## Playful Math Carnival #154: The Math Journaling Edition

Welcome to the 154th edition of the Playful Math Education Blog Carnival — a smorgasbord of delectable tidbits of mathy fun. It’s like a free online magazine devoted to learning, teaching, and playing around with math from preschool to high school.

Bookmark this post, so you can take your time browsing.

There’s so much playful math to enjoy!

By tradition, we start the carnival with a puzzle/activity in honor of our 154th edition. But if you’d rather jump straight to our featured blog posts, click here to see the Table of Contents.

## Try This Puzzle/Activity

Since 154 is a nonagonal number, I think you might enjoy visiting some of my old “Adventures of Alexandria Jones” posts about figurate numbers:

And then try this math journaling prompt: Build or draw your own nonagonal numbers — numbers built from 9-sided polygons.

How many nonagonal numbers can you find? What do you notice? Does it make you wonder?

## Math Game Monday: Integer Solitaire

This game gives upper-elementary and middle school children plenty of practice adding and subtracting integers. It’s a fun challenge for older students and adults, too!

“Integer Solitaire” is an excerpt from Prealgebra & Geometry: Math Games for Middle School, available as an ebook at my bookstore (Thank you for cutting out the middleman!) and in ebook or paperback through many online retailers. Read more about my playful math books here.

The Math Game Monday posts will be available for one week only. If you missed this one, explore the Topic Tag links in the sidebar. There are more than forty free games scattered around the blog. Have fun playing math with your kids!

## A Spring Tradition

### Homeschool Memories…

Back when my kids were young, it was a yearly tradition. The big discount catalog came every spring, full of exciting new ideas for homeschooling.

By that time, we would be tired of whatever books we were using and eager for something new.

I sent the children outside to enjoy the spring sunshine, which gave me time to dream over the tiny-print wishbook. Coffee in one hand, pencil in the other, making lists and dog-earing catalog pages.

So many exciting books and curriculum options, it seemed almost impossible to resist going wild beyond our budget.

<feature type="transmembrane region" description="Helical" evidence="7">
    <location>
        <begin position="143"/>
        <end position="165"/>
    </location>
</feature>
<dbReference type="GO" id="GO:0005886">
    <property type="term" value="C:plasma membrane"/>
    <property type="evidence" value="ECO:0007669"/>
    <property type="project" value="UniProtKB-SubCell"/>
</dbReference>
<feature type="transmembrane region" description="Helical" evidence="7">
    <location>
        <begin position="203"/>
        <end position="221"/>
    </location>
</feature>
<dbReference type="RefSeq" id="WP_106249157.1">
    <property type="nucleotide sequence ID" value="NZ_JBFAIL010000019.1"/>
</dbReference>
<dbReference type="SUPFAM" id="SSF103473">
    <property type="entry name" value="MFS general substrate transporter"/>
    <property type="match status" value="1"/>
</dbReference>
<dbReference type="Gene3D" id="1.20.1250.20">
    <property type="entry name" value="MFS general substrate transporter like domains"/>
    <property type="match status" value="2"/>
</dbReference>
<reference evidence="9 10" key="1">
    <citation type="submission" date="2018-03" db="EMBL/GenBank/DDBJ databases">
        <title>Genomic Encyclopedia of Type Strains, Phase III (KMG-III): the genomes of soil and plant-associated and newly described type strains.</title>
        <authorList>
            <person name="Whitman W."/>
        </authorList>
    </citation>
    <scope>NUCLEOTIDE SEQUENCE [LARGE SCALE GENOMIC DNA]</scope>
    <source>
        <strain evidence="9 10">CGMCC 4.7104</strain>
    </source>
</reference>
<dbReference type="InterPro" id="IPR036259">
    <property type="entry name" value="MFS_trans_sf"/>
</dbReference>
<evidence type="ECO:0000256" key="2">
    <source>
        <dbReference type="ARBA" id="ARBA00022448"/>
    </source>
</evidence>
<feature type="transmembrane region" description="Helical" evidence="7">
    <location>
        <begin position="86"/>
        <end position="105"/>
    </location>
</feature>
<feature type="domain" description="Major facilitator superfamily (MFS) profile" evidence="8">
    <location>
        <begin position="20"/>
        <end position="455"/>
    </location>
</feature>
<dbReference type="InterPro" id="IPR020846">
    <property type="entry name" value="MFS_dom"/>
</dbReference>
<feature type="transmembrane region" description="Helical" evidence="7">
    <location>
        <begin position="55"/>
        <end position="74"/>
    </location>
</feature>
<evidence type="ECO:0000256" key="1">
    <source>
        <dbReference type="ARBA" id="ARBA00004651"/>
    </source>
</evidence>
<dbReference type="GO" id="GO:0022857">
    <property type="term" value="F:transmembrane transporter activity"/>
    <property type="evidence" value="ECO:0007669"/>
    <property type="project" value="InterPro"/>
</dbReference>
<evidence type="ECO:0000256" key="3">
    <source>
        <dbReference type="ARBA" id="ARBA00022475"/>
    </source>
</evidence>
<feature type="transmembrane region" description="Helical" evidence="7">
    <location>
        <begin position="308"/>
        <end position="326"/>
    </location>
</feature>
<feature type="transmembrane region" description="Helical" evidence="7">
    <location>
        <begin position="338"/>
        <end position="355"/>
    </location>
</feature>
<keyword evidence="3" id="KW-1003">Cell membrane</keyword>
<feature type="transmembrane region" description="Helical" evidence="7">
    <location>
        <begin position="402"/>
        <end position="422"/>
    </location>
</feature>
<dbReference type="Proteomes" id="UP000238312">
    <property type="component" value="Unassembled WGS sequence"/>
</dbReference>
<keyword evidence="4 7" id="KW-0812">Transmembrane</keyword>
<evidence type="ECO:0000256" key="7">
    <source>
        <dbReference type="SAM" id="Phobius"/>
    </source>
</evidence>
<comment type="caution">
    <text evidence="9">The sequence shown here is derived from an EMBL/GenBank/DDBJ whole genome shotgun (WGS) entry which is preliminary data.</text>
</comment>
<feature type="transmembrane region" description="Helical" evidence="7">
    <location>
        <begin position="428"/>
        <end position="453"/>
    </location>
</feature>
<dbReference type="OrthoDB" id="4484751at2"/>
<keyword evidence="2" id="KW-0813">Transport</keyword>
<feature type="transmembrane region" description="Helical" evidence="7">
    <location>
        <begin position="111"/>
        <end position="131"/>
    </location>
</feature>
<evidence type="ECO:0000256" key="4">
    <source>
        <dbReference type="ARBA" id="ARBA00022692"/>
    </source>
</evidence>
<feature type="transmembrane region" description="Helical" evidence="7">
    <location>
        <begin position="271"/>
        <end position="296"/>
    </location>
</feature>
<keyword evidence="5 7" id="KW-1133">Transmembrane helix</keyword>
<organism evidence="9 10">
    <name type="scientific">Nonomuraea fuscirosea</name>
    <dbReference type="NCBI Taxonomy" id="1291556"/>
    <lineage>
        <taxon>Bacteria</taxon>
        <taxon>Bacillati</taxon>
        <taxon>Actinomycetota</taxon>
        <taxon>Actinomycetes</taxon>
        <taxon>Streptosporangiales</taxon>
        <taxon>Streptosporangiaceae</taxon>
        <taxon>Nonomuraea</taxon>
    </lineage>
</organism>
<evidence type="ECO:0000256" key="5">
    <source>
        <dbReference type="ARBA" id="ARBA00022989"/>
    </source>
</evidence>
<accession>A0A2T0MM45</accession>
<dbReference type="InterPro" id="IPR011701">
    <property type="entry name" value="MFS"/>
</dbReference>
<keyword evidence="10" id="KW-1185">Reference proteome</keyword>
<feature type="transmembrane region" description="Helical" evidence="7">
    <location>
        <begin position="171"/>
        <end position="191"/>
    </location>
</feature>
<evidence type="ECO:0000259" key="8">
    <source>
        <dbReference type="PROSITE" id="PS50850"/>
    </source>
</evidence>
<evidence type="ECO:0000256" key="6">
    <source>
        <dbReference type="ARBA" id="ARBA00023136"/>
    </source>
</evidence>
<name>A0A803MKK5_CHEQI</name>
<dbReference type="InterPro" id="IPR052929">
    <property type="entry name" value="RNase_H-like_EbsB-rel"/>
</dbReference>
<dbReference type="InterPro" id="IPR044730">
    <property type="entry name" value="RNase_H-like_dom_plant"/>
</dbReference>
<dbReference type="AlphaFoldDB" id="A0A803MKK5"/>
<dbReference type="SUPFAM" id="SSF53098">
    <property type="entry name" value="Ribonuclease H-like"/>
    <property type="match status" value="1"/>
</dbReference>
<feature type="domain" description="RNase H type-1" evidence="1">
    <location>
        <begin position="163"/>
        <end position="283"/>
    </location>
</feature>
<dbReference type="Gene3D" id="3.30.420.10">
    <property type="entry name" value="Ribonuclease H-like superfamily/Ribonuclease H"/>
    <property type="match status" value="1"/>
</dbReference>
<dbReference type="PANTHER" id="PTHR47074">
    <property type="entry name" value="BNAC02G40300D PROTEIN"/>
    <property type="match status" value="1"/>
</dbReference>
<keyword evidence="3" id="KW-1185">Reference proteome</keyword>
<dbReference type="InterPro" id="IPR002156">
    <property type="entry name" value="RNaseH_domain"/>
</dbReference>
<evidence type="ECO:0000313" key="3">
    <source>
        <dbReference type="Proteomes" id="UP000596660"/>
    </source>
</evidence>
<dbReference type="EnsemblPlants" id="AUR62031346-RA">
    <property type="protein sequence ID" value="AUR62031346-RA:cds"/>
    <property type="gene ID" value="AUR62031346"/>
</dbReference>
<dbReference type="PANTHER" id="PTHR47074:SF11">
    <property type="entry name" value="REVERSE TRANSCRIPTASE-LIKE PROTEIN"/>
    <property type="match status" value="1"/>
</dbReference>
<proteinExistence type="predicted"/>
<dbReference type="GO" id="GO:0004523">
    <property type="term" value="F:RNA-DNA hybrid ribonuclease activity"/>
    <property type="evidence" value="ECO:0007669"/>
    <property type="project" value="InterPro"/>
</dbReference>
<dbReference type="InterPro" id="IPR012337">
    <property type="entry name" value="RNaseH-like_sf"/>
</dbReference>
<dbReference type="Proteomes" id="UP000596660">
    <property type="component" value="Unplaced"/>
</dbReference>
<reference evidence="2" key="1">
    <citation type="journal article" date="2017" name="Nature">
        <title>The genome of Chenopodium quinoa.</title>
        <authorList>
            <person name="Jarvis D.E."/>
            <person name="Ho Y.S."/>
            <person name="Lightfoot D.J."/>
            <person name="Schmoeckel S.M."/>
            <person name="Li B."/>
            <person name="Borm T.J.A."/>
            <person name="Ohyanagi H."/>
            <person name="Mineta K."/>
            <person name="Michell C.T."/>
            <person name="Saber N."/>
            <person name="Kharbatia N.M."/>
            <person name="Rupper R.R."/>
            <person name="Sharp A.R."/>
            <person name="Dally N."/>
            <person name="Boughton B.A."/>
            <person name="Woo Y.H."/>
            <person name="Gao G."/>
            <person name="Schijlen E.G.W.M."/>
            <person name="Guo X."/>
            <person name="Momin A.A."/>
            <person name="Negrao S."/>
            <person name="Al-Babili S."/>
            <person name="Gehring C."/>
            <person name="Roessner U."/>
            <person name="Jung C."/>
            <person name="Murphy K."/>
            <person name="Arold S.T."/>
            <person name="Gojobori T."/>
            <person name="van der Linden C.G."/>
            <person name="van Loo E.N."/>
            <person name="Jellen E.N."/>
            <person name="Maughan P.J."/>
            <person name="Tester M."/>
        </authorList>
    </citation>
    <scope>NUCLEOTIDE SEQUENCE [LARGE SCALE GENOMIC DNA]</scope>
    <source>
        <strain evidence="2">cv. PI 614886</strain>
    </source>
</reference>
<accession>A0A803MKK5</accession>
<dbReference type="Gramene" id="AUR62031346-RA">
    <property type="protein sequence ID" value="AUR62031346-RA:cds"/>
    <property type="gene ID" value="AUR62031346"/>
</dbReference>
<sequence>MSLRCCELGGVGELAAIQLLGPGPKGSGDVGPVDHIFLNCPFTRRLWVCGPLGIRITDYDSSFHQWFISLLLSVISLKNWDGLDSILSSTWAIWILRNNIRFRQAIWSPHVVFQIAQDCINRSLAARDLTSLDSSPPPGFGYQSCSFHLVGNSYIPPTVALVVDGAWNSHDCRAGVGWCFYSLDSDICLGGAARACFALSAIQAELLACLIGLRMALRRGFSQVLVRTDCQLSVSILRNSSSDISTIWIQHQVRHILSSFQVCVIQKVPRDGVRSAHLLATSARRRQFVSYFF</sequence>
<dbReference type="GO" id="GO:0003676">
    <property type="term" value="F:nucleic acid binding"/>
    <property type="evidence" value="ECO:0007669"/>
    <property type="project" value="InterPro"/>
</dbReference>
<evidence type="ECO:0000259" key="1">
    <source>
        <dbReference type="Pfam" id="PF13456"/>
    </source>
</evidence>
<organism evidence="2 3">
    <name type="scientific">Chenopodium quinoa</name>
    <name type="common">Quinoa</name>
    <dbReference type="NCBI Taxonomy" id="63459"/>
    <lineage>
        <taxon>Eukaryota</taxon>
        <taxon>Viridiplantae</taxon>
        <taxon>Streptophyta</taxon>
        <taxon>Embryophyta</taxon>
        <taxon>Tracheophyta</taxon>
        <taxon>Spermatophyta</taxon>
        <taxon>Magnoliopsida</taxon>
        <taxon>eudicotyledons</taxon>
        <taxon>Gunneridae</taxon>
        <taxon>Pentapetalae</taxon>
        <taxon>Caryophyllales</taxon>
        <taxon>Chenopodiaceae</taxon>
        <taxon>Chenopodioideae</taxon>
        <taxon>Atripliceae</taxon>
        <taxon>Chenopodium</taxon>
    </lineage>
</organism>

## Math Game Monday: Michigan (Boodle)

This game reinforces numerical order and helps children get acquainted with a standard deck of playing cards. But mostly, it’s just plain family fun!

“Michigan (Boodle)” is an excerpt from Math You Can Play Combo: Number Games for Young Learners, available as an ebook at my bookstore (Thank you for cutting out the middleman!) and in ebook or paperback through many online retailers. Read more about my playful math books here.

The Math Game Monday posts will be available for one week only. If you missed this one, explore the Topic Tag links in the sidebar. There are more than forty free games scattered around the blog. Have fun playing math with your kids!

## How To Respond to Your Child’s Math Writing

In previous posts, I encouraged parents, homeschoolers, and teachers to explore the world of math and introduced one of my favorite learning tools, the math journal. Then I shared several of my favorite types of journaling prompts to get your kids started writing about math.

Math journal prompts offer a wide range of options for students to explore. Most of the prompts do not have a “right” or “wrong” answer. Our goal is to root around in some small corner of the world of math, to lift a stone and peek underneath it, just to see what we can find.

The idea that being good at math means finding the right answers is a huge myth. Of course, many problems in math do have a single right answer. But even for those problems, the answer is not the real math of the problem.